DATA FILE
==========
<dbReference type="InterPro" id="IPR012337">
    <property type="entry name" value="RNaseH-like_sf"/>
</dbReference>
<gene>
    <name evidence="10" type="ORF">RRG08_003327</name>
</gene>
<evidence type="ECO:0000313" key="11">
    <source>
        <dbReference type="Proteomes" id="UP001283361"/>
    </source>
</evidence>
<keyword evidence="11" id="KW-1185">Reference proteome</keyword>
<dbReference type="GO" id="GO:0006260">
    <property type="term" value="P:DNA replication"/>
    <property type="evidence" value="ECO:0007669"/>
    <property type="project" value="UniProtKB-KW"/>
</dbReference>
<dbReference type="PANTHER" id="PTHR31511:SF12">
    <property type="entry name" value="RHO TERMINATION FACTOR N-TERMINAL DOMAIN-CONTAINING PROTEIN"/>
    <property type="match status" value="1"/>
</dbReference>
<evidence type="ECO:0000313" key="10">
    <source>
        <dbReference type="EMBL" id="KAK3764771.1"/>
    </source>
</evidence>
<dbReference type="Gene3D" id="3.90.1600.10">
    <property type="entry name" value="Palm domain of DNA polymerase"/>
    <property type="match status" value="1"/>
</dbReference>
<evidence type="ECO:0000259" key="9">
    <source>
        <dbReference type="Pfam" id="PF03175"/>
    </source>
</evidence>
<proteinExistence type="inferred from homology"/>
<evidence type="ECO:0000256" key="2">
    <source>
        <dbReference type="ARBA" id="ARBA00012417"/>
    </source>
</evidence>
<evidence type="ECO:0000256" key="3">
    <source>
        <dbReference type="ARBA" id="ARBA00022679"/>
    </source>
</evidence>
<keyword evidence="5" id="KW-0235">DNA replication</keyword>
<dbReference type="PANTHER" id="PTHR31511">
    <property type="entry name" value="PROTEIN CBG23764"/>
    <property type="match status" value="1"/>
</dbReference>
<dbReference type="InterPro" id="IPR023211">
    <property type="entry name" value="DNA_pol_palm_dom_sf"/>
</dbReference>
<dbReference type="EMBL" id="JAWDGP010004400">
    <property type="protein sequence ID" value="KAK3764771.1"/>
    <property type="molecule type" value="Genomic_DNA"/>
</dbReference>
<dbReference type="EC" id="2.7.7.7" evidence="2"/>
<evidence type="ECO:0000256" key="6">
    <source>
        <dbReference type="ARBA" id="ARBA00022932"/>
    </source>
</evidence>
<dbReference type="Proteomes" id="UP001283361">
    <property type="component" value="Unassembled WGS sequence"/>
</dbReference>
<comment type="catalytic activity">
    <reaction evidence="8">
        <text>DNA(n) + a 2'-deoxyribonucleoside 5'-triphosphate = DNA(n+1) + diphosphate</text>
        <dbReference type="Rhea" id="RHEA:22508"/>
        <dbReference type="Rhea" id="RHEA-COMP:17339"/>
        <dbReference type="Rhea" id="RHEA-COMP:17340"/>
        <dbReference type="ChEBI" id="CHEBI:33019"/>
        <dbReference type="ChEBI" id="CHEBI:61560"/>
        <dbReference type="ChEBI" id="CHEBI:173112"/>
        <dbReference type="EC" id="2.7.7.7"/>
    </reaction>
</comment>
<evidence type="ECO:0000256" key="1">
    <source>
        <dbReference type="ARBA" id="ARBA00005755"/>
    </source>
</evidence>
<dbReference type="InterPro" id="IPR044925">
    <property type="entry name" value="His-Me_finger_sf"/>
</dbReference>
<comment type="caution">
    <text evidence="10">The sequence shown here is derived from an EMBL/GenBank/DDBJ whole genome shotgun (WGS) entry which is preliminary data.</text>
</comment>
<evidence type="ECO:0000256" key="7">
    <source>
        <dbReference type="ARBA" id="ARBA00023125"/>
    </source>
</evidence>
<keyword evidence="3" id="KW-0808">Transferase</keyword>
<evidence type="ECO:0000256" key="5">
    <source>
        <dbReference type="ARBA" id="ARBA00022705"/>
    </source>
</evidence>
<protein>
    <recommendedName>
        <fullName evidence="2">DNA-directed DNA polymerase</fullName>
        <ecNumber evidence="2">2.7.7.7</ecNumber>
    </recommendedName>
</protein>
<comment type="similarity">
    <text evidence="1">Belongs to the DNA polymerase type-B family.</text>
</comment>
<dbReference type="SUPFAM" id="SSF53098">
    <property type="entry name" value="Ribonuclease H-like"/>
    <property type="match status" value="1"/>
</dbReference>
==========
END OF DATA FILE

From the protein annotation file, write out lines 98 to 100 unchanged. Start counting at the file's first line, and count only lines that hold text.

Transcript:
    <source>
        <dbReference type="ARBA" id="ARBA00022705"/>
    </source>